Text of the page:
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Created 16.5.2007
Updated 12.5.2012 (BSD licensing)

A tiny printf for embedded applications

In my career of +25 years in embedded system programming I've found printing one of the most usefull debugging and trouble shooting tools. I won't go into my customary In Circuit Emulator (ICE) rant here, but I have to say that the other one is a single bit output with a LED and oscilloscope attached.

Some years ago I was bringing up a hobby board with a H8S processor when I needed to 'printf' something. My first thought was to hack something from the GNU standard C library, but that seemed like a lot of study/work and besides I was pretty convicended that in the end it would not fit easily into the memory available. So I searched the web for a light weight version, but could not find one. Amazing. Anyway I ended up spending an hour to write a tiny general purpose printf function which I'm sharing here.

The 'library' consists of two files listed below which you can also download here.

Note, as of 8.5.2012 the license has been changed to BSD so you are free to use the LGPL licensed from this page or the BSD licensed from the link above.

The library is only some 200 lines long and has a memory footprint (on a 16/32 bit H8S) of about 1.4 kb. So you can propably use it in an 8 bit microcontroller with just some kilobytes of memory. And at 9600 bauds this code downloads in under two seconds, which is nice when debugging as my attention span seems to be rather short nowdays.

To use it, just download the two files and include them in the make process of your project. In your source code #include "printf.h" and use the printf as you would use the stdio.h one. Of course being tiny, it has limitations, no floating point support and long support is optional, but the most usefull features in embedded development, printing chars, strings, decimal and hex, are supported.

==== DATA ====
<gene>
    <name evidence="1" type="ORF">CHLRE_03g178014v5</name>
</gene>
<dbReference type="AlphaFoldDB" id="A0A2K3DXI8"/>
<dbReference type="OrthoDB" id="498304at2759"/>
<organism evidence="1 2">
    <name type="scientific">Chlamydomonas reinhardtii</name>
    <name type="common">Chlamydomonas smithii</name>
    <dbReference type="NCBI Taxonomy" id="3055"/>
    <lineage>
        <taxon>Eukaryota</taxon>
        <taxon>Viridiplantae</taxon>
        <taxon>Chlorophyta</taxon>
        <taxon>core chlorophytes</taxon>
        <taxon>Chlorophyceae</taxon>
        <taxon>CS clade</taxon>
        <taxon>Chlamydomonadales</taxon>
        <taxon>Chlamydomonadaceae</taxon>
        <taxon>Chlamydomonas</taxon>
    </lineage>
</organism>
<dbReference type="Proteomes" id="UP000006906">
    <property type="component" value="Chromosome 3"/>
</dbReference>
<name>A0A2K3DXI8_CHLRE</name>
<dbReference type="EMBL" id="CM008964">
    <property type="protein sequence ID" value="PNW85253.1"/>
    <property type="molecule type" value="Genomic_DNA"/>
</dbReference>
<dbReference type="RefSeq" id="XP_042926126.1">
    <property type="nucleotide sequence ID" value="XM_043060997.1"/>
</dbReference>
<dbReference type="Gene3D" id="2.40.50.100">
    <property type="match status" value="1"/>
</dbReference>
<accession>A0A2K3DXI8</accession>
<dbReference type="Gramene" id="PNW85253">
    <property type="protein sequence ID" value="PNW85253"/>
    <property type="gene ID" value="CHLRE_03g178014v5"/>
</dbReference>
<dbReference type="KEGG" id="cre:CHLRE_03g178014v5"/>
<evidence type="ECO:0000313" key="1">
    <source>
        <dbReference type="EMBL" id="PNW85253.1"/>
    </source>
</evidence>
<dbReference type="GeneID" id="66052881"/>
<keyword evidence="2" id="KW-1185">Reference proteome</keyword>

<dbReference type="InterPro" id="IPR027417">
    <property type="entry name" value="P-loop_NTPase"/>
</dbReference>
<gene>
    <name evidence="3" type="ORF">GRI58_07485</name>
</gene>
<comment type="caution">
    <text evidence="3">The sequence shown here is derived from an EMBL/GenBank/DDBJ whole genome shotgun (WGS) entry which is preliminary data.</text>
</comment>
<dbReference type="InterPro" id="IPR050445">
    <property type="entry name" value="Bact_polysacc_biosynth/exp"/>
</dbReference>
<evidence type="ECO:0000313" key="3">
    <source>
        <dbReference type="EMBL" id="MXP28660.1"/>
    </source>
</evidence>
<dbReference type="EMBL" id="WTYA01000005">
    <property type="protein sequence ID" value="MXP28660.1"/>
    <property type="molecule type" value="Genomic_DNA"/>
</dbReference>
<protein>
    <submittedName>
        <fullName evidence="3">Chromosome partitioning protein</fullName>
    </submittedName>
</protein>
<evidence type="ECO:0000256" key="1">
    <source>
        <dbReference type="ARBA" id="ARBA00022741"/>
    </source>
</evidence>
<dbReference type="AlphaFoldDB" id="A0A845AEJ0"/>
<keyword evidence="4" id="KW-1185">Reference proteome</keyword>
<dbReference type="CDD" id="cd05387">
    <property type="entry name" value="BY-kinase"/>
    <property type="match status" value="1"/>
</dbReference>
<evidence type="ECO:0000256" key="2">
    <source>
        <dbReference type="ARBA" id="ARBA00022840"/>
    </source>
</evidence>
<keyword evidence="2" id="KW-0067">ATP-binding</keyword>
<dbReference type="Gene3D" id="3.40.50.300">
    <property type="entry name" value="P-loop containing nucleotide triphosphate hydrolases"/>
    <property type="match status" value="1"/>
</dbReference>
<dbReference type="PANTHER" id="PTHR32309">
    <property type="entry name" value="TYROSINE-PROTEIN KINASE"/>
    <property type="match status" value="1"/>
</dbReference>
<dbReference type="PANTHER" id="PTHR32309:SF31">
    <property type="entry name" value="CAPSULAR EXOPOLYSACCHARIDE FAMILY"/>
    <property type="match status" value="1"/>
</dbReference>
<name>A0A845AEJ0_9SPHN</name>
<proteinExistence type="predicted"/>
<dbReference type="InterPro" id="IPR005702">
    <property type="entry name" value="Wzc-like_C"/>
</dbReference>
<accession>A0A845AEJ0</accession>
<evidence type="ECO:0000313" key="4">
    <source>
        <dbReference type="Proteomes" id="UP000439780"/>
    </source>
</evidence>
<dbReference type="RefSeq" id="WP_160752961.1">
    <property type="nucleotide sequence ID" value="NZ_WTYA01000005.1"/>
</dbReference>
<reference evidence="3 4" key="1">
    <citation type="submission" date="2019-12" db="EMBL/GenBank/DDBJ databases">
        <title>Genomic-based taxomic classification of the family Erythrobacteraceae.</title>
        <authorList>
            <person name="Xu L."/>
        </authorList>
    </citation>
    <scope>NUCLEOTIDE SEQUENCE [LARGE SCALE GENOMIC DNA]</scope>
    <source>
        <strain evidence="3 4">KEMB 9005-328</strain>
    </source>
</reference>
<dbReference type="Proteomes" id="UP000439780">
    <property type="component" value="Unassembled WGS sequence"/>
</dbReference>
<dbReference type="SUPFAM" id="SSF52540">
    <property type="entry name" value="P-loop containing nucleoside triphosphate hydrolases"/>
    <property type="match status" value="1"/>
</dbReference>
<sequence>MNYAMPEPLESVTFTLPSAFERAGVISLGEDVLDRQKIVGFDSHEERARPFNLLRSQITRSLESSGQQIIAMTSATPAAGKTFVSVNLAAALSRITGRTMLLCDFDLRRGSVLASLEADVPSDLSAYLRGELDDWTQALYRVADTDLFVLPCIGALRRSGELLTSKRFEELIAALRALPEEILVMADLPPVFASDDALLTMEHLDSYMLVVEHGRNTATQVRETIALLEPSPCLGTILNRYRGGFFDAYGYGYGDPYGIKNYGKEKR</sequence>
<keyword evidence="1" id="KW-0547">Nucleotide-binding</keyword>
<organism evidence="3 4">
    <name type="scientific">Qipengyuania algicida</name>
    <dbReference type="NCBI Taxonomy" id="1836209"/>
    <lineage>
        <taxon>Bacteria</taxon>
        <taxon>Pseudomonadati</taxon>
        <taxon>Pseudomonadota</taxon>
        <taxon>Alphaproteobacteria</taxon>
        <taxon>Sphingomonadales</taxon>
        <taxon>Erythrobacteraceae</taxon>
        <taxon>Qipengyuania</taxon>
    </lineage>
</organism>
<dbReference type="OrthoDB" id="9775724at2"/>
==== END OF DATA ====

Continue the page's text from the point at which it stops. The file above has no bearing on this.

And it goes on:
Before you can use the printf you need to initialize the library by supplying it with a character output function. Typically printf calls putc function but I chose not to do it that way. As the idea is that the code is as much as possible independent of anything else I did not want to presume the existence of any header files nor did I want to just declare the putc function with extern and trust the library user to provide it and linker to find it. Instead you need to pass a pointer to your putc function yourself. See the header file for an example and the code for details.

The library actually implements functions tfp_printf and tfp_sprintf and declared two macros, printf and sprintf, that expand to the names of the library functions. Now, I know, this sort of non function style macro usage, especially with lower case names, can be evil. A better/cleaner solution would have been the use of variadic macros but for reasons lost in the dusk of history I did not. Feel free to modify either the macros or the function names.

To conserve space the library does not support printing long ints unless you define the macro PRINTF_LONG_SUPPORT. To support long the compiler will pull the 32 bit math libraries (assuming long is 32 bits here) and this will greatly increase the memory footprint. When debugging, especially when bringing up a board, space can be at premium, yet, if you are working with a 16/32 bit processor you may need to print 32 bit hex values. You can do that, without enablind the long support as follows:

long v=0xDEADBEEF;
printf("v=%04X%04X\n", v >> 16, v & 0xffff); // actually the '& 0xffff' is propably superfluous if int is 16 bits
This should output:
v=DEADBEEF

Well, thats about all, just wanted to put this into the web so that if you need something like his you do not need to write it from scratch like I had to.

cheers Kusti / 17.5.2007

PS

An astute reader may have noticed that my printf is not 100% compliant with the standard: the return type is void instead of int. This is in keeping with the purpose of this 'library' -- to keep it lean and mean. For the life of me I cannot recall ever using the return value of printf for anything, so I felt that it was not worth the extra memory usage to include that feature.

This is the header file:

/*
File: printf.h

Copyright (C) 2004  Kustaa Nyholm

This library is free software; you can redistribute it and/or
modify it under the terms of the GNU Lesser General Public
License as published by the Free Software Foundation; either
version 2.1 of the License, or (at your option) any later version.